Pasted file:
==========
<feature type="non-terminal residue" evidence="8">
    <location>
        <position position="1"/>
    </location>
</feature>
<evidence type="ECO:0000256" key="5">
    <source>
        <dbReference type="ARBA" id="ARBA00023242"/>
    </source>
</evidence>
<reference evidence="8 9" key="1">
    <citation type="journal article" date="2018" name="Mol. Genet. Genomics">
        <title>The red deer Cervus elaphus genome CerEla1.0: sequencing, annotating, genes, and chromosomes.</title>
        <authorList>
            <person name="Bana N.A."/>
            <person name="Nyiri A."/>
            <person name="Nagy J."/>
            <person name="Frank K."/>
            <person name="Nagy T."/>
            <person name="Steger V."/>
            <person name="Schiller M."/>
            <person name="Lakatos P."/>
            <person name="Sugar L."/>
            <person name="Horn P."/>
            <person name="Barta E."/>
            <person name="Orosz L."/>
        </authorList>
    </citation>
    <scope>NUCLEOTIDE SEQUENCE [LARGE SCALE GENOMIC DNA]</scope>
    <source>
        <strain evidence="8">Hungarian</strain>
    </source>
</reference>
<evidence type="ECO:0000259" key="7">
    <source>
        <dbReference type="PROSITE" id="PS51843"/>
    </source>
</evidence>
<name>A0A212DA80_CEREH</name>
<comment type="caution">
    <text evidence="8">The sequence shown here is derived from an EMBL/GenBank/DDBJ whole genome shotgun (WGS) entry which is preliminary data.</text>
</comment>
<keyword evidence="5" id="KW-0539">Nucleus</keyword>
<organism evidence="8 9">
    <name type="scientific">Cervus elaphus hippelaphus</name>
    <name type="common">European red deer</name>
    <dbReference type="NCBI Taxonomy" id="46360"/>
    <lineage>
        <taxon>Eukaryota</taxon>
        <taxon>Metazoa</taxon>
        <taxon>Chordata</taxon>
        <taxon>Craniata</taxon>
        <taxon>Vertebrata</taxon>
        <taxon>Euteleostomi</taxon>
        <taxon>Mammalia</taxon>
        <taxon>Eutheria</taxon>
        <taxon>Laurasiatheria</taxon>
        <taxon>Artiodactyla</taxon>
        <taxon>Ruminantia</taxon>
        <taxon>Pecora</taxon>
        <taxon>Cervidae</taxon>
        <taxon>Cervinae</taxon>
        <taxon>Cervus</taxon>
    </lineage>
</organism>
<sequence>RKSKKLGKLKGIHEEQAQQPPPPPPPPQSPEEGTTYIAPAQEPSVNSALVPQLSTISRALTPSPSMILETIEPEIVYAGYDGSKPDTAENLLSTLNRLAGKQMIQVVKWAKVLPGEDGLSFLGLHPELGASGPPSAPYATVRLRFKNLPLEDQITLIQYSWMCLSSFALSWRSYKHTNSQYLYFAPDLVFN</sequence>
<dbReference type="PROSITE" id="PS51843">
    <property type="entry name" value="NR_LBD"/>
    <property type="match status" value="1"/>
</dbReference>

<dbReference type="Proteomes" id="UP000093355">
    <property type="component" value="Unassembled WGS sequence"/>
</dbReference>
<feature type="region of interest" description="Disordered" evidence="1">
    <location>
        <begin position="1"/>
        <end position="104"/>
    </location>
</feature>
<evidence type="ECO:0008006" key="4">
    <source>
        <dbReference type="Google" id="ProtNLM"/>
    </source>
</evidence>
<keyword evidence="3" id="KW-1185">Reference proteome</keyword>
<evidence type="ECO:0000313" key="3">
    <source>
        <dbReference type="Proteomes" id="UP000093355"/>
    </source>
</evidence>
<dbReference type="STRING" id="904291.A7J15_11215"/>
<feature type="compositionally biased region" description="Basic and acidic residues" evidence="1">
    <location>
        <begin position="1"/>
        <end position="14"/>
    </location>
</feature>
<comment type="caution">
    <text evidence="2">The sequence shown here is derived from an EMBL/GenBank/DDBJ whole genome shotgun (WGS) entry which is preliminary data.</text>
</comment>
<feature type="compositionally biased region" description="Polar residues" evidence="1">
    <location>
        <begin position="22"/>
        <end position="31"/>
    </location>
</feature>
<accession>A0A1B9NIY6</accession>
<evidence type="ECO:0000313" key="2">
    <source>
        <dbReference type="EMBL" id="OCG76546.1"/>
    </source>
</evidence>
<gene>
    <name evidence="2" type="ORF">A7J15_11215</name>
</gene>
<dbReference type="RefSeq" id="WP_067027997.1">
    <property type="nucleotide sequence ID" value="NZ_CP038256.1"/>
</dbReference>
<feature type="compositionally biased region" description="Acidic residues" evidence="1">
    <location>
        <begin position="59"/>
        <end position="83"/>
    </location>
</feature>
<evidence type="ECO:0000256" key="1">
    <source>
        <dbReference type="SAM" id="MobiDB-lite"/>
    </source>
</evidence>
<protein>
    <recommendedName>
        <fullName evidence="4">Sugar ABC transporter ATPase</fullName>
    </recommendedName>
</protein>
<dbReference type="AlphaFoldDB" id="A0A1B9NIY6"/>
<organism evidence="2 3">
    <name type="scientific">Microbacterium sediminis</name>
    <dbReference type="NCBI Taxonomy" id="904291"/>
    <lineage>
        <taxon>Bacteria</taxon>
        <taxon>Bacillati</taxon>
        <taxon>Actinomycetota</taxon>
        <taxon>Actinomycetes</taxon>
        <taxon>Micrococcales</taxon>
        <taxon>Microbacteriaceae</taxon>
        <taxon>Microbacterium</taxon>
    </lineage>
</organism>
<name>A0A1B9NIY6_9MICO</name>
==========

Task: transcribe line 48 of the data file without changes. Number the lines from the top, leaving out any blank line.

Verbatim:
    <lineage>